A couple of sentences from Donald Trump’s interview with the British tabloid paper Sun, on 12 July, explain the phenomenon that has come to be known as Trumpism and its fervor among the 62.9 million Americans who voted for him in 2016. (His opponent, by the way, received 65.8 million votes and this anomaly is also rooted in the dominant mindset). He asserted during the interview, that “allowing millions and millions of people to come into Europe is very very sad. I think you are losing your culture. Look around. You go through certain areas that didn’t exist 10 or 15 years ago”. Later, in a press conference with PM Teresa May he speculated that he won the election because of his campaign’s immigration stand.
This is a cry for the past – 10 or 15 years ago is actually language for centuries and centuries of a particular mindset or world view. But before we come to that, the clock ticks forward. That is the universal law, it is how the universe runs. No one can turn back, as to rewind the movement of the dynamics of the universe. It is like wishing to stop the sun (we are told in the bible that Joshua did if you want to be literal) or undo aging. It is inevitable that body joints clink, pop, snap, sizzle and crack in the course of aging.
What is happening is painful resistance to the inevitable.
But what is the nucleus of the predominant mindset? I am convinced the nexus of the worldview Trumpism represents is white male domination. The white male has dominated every aspect of society over the centuries. Rebecca Traister pointed out in an article titled Summer of Rage in New York Magazine (6/29/18) that “white men are the minority in the United States – no wonder they get uncomfortable when their power is challenged”. On illustration she uses is the fact that in the 242 year history of the U.S there have been 92 presidents and vice presidents, 100% of them males and more than 99% white males. The one black male elected president became the rallying grievance for Trumpism.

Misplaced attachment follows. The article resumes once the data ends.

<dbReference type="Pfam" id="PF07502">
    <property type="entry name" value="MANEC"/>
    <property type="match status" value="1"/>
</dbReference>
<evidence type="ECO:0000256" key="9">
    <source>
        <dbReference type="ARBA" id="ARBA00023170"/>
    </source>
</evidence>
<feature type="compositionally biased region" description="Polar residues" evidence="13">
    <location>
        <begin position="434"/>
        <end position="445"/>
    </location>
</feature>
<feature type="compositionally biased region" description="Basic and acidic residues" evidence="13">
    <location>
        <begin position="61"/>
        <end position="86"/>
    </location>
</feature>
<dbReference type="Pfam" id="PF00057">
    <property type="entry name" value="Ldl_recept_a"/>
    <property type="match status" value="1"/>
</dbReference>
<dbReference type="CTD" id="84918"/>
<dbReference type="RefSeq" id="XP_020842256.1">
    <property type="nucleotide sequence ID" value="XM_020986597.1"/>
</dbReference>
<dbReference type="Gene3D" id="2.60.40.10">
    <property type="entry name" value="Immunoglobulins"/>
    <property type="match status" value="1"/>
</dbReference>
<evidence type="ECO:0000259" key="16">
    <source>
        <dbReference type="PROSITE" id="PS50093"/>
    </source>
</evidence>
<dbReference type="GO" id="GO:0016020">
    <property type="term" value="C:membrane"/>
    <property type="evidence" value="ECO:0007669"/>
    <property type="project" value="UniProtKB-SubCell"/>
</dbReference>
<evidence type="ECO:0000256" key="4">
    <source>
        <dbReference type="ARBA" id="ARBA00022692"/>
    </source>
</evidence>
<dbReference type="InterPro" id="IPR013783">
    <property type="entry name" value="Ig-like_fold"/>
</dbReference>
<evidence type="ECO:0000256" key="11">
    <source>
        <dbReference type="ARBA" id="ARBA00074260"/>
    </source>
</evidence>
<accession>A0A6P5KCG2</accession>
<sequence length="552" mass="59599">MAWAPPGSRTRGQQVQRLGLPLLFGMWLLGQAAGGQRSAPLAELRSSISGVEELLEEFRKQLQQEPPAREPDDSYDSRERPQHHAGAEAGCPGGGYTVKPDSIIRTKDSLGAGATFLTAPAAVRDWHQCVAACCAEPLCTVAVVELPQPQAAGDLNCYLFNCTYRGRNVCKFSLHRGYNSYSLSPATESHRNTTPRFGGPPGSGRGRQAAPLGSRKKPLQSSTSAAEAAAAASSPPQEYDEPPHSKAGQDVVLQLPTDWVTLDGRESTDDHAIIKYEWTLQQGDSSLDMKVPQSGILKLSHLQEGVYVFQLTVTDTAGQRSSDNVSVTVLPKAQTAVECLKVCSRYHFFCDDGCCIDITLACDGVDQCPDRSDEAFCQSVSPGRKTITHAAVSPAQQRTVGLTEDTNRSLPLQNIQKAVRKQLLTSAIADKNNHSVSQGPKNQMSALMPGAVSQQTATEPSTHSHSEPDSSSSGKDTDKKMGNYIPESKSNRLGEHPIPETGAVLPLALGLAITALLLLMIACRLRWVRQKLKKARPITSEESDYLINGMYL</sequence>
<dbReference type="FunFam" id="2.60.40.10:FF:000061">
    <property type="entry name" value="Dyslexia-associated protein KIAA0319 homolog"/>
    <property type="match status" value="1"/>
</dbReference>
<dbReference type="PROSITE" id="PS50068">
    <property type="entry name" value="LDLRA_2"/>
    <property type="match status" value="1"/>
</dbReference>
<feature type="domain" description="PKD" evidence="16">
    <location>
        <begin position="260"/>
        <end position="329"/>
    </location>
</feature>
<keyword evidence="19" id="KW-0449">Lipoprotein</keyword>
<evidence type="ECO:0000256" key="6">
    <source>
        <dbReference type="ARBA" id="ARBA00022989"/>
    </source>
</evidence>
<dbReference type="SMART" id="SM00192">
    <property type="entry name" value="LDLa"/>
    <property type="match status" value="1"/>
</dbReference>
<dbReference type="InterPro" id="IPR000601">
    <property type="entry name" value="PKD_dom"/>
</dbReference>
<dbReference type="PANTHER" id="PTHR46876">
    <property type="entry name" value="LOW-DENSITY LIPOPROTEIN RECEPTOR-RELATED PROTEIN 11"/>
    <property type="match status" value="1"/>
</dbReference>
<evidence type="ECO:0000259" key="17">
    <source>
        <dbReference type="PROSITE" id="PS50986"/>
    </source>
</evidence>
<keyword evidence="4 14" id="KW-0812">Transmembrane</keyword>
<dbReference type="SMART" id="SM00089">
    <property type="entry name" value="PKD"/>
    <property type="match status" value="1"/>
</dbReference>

All the major social and political struggles in the U.S have been attempts to challenge the ruling minority. Whether it is Women’s Suffrage, Reproductive Rights, Civil Rights, Planned Parenthood and so on, the white male has exerted coercion, intimidation and any rhetoric in between, in a quest to continue to dominate society. The reality of not only a black man, but a woman, becoming president, sent shock waves into the worldview of the dominant culture.
But change is inevitable. In the popular British TV drama series, Downton Abbey, Robert Crawley, the patriarch of the clan, worries about the future because of the changes in the society. He laments, “Sometimes I feel like a creature in the wilds whose natural habitat is gradually being destroyed”. This is after Cora’s mother, Martha Levinson (played by Shirley MacLane) makes this comment: “You know the way to deal with the world today is not to ignore it. If you do, you’ll just get yourself hurt”. As to the feelings of the creature in the wilds, Martha recommends that “some animals adapt to new surroundings. It seems a better choice than extinction”.
Certainly Trumpism is not in any sense an attempt to ignore the changing world. It is not adaptation to the new world either, otherwise there would not be wishes for the past 10 or 15 years. What we are seeing is a fight for what is fast slipping away and the fight is choking everyone in society. But there is only one outcome, fight or refuse to adapt: the clock will never tick backwards, it is not how the universe runs.